Is RICE or MEAT Right for My Injury?
With more people out and about playing under the Colorado sun, it seems there’s also been an uptick in injuries. Fortunately, not all injuries are severe, but something like a first-degree sprain can still lead to the pain and discomfort that stops you from having fun.
The care you take after an injury plays a big role in how you recover. Like any other science, sports medicine has seen changes over the years, and more recent research is showing that a popular at-home treatment method, RICE, may be outdated, and for good reasons.
What is RICE?
You’ve probably come across RICE at some point in your life. Dr. Gabe Mirkin coined the term in 1978 as a treatment protocol for athletic injuries, and it quickly rose to be the standard because it is effective in relieving pain caused by injured tissue.
RICE relieves pain, but it also reduces our body’s inflammatory reaction, which is our bodies’ natural response to an injury. Our immune system sends inflammatory cells to damaged tissue to rebuild after the injury. Below, you can see how RICE reduces inflammation, and thereby inhibits the healing process.
REST – Completely rest, especially for long periods of time, can slow recovery time after an injury. Continue reading to find out why movement might be a better alternative.
ICE – Ice causes vasoconstriction, or the decrease of blood flow, which inhibits inflammation. A review in the Journal of Athletic Training found a lack of evidence that rest and ice helps with the actual treatment of soft tissue injury. Dr. Mirkin says you can still apply ice to an injury for pain relief, but for no longer than 10 minutes at a time, with a 20 minute break in between.
COMPRESSION – When joints and muscles are immobilized, we are no longer using them correctly and potentially reinforcing a new dysfunctional pattern. Blood flow that would otherwise bring the cellular materials necessary to repair damaged tissue are also restricted.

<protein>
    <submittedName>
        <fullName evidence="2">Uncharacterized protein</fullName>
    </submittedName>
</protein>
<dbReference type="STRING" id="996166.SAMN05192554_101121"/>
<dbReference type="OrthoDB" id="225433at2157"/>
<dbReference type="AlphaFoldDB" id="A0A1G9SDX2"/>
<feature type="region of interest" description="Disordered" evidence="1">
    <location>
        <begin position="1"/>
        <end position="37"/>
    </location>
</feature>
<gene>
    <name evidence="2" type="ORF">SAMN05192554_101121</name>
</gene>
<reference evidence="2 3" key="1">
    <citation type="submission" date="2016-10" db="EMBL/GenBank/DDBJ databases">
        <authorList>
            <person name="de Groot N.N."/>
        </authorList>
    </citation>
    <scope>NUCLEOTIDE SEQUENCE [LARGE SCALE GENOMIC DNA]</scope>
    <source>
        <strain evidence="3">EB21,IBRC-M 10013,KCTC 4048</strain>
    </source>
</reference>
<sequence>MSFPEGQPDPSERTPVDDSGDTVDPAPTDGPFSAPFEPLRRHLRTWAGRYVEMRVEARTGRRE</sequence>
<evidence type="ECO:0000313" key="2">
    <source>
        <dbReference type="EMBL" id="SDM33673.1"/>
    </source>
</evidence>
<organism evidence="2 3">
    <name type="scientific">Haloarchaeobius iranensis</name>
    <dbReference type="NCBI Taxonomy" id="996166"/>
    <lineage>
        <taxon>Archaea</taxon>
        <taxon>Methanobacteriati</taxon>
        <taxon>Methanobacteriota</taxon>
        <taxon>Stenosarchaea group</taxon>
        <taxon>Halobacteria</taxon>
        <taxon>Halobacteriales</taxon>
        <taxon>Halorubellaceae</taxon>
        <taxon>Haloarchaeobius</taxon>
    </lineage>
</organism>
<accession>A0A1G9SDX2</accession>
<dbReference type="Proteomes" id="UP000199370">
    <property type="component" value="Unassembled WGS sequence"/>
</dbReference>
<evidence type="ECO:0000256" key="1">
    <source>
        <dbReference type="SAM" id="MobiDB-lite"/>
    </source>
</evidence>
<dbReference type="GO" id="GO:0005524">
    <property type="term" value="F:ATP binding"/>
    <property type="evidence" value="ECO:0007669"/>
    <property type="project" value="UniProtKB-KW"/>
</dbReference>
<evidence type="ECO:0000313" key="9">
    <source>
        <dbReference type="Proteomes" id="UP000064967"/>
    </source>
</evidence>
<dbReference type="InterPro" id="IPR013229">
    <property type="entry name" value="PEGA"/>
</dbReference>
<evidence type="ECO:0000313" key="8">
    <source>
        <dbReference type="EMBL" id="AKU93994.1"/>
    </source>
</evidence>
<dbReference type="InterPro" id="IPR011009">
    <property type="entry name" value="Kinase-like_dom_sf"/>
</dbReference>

ELEVATION - There is not as much evidence for or against elevation of an injury. However, think of how stiff you get from staying in one position; for example, having to keep your leg propped up above heart level after an ankle sprain.
Dr. Mirkin has since recanted his view on the efficacy of RICE and you can now see why it may not be the best treatment method. As always, if you get injured, immediately stop your activity and get the proper medical attention you need.
What is MEAT?
MEAT is a newer mnemonic device you might want to think about using for future injuries. You may notice MEAT seems to be the opposite of RICE.
MOVEMENT – You want to mobilize the muscle or joint as soon after the injury as possible, but without increasing pain. Early movement stimulates blood flow and helps reduce the formation of poorly aligned scar tissue. A 2004 review in the Journal of Family Practice showed early mobilization has benefits, including earlier return to work, decreased pain, swelling, and stiffness, and an ability to maintain greater range of joint motion.
EXCERISE – Once you start feeling better, you can ease back into your exercise or sport. Start slow, and listen to your body and your doctor.
ANALGESICS – Instead of anti-inflammatory medications such as cortisone and ibuprofen, and ice, try natural pain relievers such as arnica or CBD’s.
TREATMENTS – Additional treatments such as massage and physical therapy can help you get back into tip-top shape. At LoDo Massage, massage therapists can combine their expertise with Apothecanna’s pain relieving CBD cream into an effective post-injury treatment!
*MEAT is paleo, vegan, and gluten free!
Pair MEAT with MASSAGE!
Once your injury is past the acute healing stage, getting a massage is a fantastic way to reduce your recovery time. Massage increases local blood flow and relaxes tight muscles. It also helps break up scar tissue limiting range of movement.
Especially with severe injuries, we recommend getting cleared by your doctor before coming in for a session.